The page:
Toyota is gearing up to celebrate the 20th anniversary of the Prius by taking a look back at the original model which was introduced in 1997.
The story begins in 1993 when the company began discussing a “vehicle for the 21st century.” These discussions paved the way for the creation of the G21 Project which would eventually be known as the Prius.
The project originally had the goal of “raising fuel efficiency performance to 1.5 times the level of that of conventional engines,” but that target was later increased to twice the level of conventional engines. The company toyed with several ideas but the development team finally decided to go with a hybrid powertrain when management wanted to show a concept at the 1995 Tokyo Motor Show.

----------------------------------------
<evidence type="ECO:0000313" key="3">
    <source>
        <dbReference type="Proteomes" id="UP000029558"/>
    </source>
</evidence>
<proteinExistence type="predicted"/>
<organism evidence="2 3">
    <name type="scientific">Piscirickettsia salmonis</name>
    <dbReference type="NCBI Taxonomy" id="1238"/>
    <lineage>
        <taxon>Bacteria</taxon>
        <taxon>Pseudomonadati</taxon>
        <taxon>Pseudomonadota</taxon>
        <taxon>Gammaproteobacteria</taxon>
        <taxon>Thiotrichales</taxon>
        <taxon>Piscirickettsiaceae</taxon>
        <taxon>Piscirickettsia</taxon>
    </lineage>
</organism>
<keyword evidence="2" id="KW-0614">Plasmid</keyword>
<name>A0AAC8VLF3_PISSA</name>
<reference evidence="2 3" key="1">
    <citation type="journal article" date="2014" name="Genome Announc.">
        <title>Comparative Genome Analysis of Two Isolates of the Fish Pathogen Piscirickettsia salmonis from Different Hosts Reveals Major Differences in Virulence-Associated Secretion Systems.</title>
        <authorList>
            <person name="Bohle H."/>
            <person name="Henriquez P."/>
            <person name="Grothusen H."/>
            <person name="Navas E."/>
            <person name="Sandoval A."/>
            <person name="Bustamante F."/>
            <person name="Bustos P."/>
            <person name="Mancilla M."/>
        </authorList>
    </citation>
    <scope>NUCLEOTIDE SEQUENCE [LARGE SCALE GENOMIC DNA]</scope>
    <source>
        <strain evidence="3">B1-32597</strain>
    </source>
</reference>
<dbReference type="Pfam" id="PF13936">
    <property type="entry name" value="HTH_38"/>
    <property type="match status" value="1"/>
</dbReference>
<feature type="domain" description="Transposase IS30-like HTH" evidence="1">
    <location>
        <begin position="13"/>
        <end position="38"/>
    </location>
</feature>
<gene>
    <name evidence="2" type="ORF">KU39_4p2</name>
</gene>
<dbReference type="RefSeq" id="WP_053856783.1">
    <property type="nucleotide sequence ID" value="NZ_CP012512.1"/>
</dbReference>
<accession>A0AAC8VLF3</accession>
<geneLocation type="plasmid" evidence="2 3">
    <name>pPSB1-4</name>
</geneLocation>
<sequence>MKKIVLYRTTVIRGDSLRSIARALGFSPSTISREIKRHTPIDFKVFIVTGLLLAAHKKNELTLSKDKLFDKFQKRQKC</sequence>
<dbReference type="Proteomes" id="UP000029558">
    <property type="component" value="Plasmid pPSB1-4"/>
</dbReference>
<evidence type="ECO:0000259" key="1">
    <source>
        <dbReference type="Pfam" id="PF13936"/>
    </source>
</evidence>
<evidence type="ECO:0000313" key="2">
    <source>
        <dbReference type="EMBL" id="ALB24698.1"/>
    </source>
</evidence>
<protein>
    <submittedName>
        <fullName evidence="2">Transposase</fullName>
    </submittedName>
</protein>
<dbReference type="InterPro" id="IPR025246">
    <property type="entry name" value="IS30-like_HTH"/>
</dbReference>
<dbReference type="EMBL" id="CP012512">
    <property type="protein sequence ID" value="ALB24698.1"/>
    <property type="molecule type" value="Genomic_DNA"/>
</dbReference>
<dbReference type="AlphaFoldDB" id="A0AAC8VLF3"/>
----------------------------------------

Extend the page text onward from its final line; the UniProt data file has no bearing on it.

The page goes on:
The concept was unveiled in the fall of that year and it featured a 1.5-liter D4 engine, a continuously variable transmission, and a capacitor which acted as an energy storage device. This, along with an engine start/stop system, enabled the car to return 70.5 mpg (30km/L) which was roughly twice as much as other vehicles in the same class.
The production model was launched two years later and became the world’s first mass-produced hybrid. The car remained relatively faithful to the original concept but it returned a slightly less impressive 65.8 mpg (28.0 km/L).